"The school of architecture that I studied at some 30 years ago happened to be across the street from the wonderful art gallery designed by the great architect Louis Kahn. I love the building, and I used to visit it quite often", said Siamak Hariri—principal at Hariri Pontarini Architects—to kick off a recent TED Talk in New York. "One day, I saw the security guard run his hand across the concrete wall. And it was the way he did it, the expression on his face — something touched me. I could see that the security guard was moved by the building and that architecture has that capacity to move you. I could see it, and I remember thinking, 'Wow. How does architecture do that?'"

Siamak Hariri at the recent TED Talk, image courtesy of Hariri Pontarini Architects

Three decades later, it's still a question that factors into much of Hariri's work, including the recently-completed Bahá'í Temple of South America, a new architectural landmark in the Andean foothills of Santiago, Chile, and the subject of Hariri's recent TED Talk. The 2003 open call for designs responded to by the Toronto-based firm—one of 180 submissions from 80 different countries—brought up additional questions, specifically how does one design a sacred space in today's secular world, and how does one even define what's sacred today?

The Bahá'í faith's temples share a number of common features that needed to be incorporated into the building's design; a circular room, nine sides, nine entrances, nine paths, no pulpits, and no altars. The resulting design draws from a quote from the Bahá'í writings saying that “if you reach out in prayer, and if your prayer is answered, that the pillars of your heart will become ashine”. Inspired by this quote, Hariri came up with concept of a building that absorbs and emits radiance, asking "how could we make something architectural out of that, where you create a building and it becomes alive with light?" 

Bahá'í Temple of South America, image courtesy of Hariri Pontarini Architects

An initial concept described by Hariri as "looking too much like an egg" evolved into the current organic form, with inspiration drawn from the time-lapsed movement of plants reaching for light, Japanese baskets, and the spiral form of the cosmos. This base concept developed into a sketch displaying a form sheathed in layers, with translucent cladding framing an underlying support structure. Curving lines merge at the pinnacle of the structure, giving off the impression of undulating luminous drapery.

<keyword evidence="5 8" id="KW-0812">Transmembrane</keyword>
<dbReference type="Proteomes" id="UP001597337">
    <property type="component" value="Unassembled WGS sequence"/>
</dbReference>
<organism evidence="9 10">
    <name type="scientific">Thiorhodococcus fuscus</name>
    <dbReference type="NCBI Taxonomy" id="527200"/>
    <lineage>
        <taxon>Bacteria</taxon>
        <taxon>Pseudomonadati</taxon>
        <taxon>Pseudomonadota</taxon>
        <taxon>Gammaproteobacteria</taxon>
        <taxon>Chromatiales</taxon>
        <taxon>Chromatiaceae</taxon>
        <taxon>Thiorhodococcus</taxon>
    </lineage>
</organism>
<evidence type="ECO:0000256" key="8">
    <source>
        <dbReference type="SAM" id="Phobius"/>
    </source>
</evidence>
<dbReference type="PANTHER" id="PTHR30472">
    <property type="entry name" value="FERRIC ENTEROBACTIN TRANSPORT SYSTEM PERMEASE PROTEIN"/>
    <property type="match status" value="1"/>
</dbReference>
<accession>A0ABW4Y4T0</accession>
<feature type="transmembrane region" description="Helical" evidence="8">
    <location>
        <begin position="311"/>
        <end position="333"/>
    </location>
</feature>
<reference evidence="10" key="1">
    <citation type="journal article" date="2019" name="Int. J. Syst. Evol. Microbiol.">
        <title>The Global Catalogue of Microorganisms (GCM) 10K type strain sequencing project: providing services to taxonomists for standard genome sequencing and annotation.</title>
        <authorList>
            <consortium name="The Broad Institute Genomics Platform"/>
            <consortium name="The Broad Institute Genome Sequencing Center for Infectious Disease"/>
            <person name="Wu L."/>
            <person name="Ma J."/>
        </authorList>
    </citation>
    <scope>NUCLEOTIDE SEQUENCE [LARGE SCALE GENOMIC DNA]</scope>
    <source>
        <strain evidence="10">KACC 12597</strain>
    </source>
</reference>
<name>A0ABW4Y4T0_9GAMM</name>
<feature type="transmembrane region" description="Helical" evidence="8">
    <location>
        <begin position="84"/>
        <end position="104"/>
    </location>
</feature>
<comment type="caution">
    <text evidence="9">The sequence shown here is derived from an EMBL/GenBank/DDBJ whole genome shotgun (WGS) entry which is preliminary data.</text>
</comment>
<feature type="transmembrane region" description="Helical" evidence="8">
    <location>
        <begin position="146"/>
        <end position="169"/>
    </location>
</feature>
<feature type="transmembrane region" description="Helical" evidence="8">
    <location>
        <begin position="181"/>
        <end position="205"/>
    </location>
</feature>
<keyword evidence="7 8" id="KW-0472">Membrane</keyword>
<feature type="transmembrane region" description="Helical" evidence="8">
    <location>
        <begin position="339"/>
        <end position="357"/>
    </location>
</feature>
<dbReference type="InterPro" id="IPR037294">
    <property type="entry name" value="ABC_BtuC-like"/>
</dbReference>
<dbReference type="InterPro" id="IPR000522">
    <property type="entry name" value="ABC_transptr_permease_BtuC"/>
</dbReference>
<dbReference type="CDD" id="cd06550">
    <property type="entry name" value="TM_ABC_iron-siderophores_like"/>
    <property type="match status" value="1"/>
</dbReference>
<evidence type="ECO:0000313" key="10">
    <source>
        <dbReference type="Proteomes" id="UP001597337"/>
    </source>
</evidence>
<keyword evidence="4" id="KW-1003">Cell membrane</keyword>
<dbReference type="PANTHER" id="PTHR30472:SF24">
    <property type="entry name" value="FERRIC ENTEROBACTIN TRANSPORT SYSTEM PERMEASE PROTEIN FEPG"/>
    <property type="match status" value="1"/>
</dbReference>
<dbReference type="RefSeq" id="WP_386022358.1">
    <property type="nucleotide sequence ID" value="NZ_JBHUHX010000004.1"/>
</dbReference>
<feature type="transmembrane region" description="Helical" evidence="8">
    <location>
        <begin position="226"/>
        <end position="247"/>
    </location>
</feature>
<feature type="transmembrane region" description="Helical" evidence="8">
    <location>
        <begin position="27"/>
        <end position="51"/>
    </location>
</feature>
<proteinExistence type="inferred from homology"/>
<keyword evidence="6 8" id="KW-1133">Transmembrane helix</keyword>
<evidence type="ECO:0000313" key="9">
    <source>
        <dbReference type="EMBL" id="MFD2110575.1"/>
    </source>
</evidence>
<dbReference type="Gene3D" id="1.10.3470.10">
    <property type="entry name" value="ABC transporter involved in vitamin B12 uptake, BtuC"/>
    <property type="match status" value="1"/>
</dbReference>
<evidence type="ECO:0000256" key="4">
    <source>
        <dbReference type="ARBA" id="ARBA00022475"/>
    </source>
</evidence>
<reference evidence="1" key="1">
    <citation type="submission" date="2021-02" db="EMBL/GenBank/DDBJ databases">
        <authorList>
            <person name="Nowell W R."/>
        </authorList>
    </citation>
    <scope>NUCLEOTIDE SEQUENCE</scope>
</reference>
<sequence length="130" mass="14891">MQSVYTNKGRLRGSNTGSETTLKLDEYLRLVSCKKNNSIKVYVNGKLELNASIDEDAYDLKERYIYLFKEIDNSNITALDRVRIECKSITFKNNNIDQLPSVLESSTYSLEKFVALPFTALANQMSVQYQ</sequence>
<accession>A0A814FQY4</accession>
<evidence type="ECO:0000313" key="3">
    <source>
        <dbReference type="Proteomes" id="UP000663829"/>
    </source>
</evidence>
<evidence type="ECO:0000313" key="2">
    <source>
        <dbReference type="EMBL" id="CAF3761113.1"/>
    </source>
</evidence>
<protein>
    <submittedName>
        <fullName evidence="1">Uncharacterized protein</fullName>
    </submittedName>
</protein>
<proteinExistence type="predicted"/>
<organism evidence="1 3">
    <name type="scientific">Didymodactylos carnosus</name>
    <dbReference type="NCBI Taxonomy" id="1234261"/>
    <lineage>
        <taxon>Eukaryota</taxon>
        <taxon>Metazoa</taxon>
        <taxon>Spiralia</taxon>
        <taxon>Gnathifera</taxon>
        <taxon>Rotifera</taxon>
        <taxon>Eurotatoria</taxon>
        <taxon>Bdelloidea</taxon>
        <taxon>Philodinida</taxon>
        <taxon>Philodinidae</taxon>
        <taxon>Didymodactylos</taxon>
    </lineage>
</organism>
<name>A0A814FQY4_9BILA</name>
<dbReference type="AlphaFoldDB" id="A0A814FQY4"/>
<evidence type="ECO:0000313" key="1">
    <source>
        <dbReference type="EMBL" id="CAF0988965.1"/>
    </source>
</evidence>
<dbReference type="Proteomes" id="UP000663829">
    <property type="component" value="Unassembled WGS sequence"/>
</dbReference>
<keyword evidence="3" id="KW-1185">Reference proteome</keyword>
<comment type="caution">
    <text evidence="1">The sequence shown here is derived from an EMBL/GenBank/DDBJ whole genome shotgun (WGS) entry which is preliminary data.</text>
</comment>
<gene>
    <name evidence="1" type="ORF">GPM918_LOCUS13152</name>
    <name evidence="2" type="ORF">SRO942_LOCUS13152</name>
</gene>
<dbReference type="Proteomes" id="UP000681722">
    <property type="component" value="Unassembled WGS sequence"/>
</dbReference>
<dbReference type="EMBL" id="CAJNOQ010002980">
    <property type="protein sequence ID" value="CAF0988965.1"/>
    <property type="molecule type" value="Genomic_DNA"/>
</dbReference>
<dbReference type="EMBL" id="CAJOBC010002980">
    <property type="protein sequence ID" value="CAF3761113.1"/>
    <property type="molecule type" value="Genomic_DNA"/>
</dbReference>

Bahá'í Temple of South America, image courtesy of Hariri Pontarini Architects

Next, much consideration was put in to the building's materiality. Following experiments with alabaster cladding, Hariri ended up going with a unique type of borosilicate glass to give the building a "shimmer[ing]" quality. "Borosilicate glass, as you know, is very strong, and if you break borosilicate rods just so and melt them at just the right temperature, we ended up with this new material, this new cast glass which took us about two years to make", said Hariri.

Special borosilicate glass used on the building's exterior, image courtesy of Hariri Pontarini Architects

Following seven years of bidding and design work, construction of the temple commenced in 2010, wrapping up six years later with an October 2016 opening attended by 5,000 people from 80 countries. To build the new landmark construction crews employed 2,000 steel nodes, 9,000 pieces of steel, 7,800 stone pieces, and 10,000 cast glass pieces. The cutting-edge design required the use of aerospace technology, extensive prefabrication, and even robotic machinery, all executed within 3% of the project's $30 million budget.

Bahá'í Temple of South America under construction, image courtesy of Hariri Pontarini Architects

Siamak Hariri's Bahá'í Temple of South America has received its fair share of critical acclaim, taking home some of the industry's top honours including the RAIC Innovation Award, the World Architecture News Best Building of the Year (selected by 97 judges around the world); Architect Magazine's Progressive Architecture Award (architecture's top unbuilt projects award); the Canadian Architect's Award of Excellence, and the International Property Awards. A project profile in National Geographic Magazine has introduced the building to a whole new market, pairing its organic design elements with the rugged setting of the Andean foothills.

Bahá'í Temple of South America's 2016 opening, image courtesy of Hariri Pontarini Architects

You can see Siamak Hariri's full TED Talk here. In the meanwhile, let us know what you think of the project by leaving a comment in the space provided below.